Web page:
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Old 09-08-2010, 02:19 PM   #46
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Location: Arizona, Prescott more less.
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Originally Posted by AntonLargiader
He was pretty accurate on the G/S.
One out of three is not bad, I figure my '92 GS is around 500lbs (full tank).
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Old 09-08-2010, 02:24 PM   #47
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Location: Merritt Island, FL
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FWIW in the airhead GS vs thumper debate....

My 99 Funduro has been a perfect all around bike. I've added a few functional farkles and keep a spare set of wheels so I can throw on Tourances ro TKCs depending on where a trip may take me. Comfortable on highway, dirt and gravel, and "manageable" on sugar sand. Weight is something like 425lbs without gear loaded for camping or traveling. It is top heavy, but predictable.

My R80 ST(nothing more or less than a street version of the G/S with 1" less suspension at each end) has been getting more and more use that the F 650 would normally handle. Because:

They both put out 50 HP with similarly useful torque curves. The suspension travel is almost identical at both ends. Both have upswept single left side exhaust. Both have similar braking ability. Both can carry what I normally pack for a long or short trip that may include camping and or cooking. Both are reasonably reliable, although I have managed to break both this season and only have the R80 back up running so far. The R80 is somewhat smoother.

The biggest differences to me so far are the differences in weight distribution vertically and the fact that I haven't had the chance to run any kind of D/S tires on the R80 yet. I'm so used to how to control the top heavy F 650 in the loose dirt, that I haven't gotten the feel for the R80 with its lower C of G because of the tire differences. With equal tires and practice it will be an interesting comparison. The R80 does not get blown around by wind gusts like the 650 which has more topside structure along with higher C of G.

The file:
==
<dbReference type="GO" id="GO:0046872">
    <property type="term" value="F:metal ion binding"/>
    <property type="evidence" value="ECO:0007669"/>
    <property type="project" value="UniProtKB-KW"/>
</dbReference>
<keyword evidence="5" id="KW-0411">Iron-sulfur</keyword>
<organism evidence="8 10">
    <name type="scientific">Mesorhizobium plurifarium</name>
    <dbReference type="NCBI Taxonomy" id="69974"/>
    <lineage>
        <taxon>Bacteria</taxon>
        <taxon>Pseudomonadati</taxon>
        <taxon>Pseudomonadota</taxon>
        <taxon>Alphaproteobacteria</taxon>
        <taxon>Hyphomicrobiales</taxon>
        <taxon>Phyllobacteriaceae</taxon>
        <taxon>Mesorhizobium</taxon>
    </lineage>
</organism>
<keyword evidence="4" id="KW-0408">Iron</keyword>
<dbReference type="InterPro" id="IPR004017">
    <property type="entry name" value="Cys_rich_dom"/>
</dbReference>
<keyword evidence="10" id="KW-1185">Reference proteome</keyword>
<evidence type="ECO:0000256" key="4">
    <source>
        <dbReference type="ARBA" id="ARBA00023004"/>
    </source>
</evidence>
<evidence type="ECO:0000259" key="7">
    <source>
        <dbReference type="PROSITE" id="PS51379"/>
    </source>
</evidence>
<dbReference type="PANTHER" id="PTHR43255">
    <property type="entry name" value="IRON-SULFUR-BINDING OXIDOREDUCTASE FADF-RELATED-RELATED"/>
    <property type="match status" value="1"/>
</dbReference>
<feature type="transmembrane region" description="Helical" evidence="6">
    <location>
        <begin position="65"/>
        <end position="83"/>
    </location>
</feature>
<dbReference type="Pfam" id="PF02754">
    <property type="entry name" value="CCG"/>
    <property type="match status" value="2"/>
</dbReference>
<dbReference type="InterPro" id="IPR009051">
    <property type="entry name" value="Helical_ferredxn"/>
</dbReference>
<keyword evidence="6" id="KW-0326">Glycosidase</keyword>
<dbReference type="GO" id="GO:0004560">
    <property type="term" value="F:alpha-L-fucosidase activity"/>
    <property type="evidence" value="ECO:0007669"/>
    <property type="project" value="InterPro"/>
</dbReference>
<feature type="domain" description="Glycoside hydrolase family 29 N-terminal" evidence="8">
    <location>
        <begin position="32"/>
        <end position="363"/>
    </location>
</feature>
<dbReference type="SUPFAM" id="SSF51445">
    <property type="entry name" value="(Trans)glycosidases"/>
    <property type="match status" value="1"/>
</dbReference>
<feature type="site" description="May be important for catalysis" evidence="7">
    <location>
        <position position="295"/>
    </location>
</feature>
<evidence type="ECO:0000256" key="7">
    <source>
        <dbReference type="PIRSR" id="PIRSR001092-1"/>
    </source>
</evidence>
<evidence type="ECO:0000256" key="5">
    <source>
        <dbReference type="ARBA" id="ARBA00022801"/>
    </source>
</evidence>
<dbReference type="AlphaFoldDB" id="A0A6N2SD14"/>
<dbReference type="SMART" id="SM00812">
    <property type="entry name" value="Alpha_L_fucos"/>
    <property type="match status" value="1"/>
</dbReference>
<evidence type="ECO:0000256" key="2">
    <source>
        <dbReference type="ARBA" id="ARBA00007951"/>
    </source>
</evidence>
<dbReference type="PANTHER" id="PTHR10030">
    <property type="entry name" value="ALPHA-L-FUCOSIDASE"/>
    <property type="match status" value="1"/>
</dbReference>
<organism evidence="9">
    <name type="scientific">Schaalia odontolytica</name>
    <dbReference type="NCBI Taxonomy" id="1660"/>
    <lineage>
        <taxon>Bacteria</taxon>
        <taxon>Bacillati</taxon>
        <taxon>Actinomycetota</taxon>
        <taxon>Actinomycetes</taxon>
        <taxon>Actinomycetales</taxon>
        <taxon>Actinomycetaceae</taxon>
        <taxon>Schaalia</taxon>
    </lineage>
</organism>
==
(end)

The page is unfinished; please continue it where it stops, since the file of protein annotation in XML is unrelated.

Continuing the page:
Both are very comfy on long road trips even though the ergos are somewhat different.

So its hard to say which will be better in the long term. BUT, in terms of comparisons for thumpers to G/S or GS airheads, don't overlook the Classic Funduro, or its GS/Dakar successors up through the early and mid 2000s(I've ridden with several of that type on short and long rides.)
Mark J
Merritt Island, FL

When a person asks you for advice, they don't want advice. They want corroboration.
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Old 09-08-2010, 02:31 PM   #48
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Thanks for the comparison, I have wanted to test ride a 650 Dakar and another DR650 with a decent seat.
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Old 09-08-2010, 02:31 PM   #49
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Originally Posted by AntonLargiader
Some Googling gives me:
KLR: 337 dry for the old one, 430 curb weight for the new one
DR: 360~385 dry for the old one, 324 dry for some newer ones, back up to 390 today.

I've heard that published dry weights are typically on the low side. Nothing beats simply weighing one.
No way a stock DR weighs more than a stock KLR. If I remember rightly, the KLR weighs just shy of 400lb dry, 360 is probably about right for a DR.

Having owned a DR650 and an r100gs, and having a KLR living in the garage for a couple years (the wifes) -

I'd say the airhead was good for +10 mph on the road and -10 mph off the road. So long as you don't want to go more than 65mph all day long, it's pretty tough to beat a DR650 as a do it all bike. The airhead will beat you up a lot less at higher speed, but the DR is a much better bike off the road. IMO.

Oh - and the KLR - a good bike. Boring as hell though. Both the DR and the airhead were much more fun for me.
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Old 09-08-2010, 04:25 PM   #50
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My B44 VS is 276 lb dry, 300lbs wet, and if you have ever handled or ridden a 300 lb bike it feels 100lbs lighter than most thumpers you can buy today.

Claimed dry weight is just a nonsense , these days the claim is around 40 /50 kg less than the on road figure so it must exclude tools, tires, battery, as well a every fluid, coolant brake etc.

When it ran my 2000 F650 GS did everything I want from a bike, just a pity it was a horrible piece of shit.

If I could find a good old Funduro I would buy it , but they are starting to fetch G/S and GS prices over here.
Adelaide Hills, Australia. 93 R100 GS, 77 R75/7 ,70 BSA B44VS, , 86 R80 G/S PD, 95 BMW Funduro F650 ST
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Old 09-08-2010, 05:56 PM   #51
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I have had airheads since the mid 70s and use thumpers for dual sport riding. The way I look at it the thumper will do any highway you put it on, though not a comfortable as other bikes. The airhead however won't do the harder off road the thumper will. So to me, this makes the thumper more versatile. I do a lot of solo back country riding and when I start down a slippery road or trail, I want every advantage I can have to get back out of there.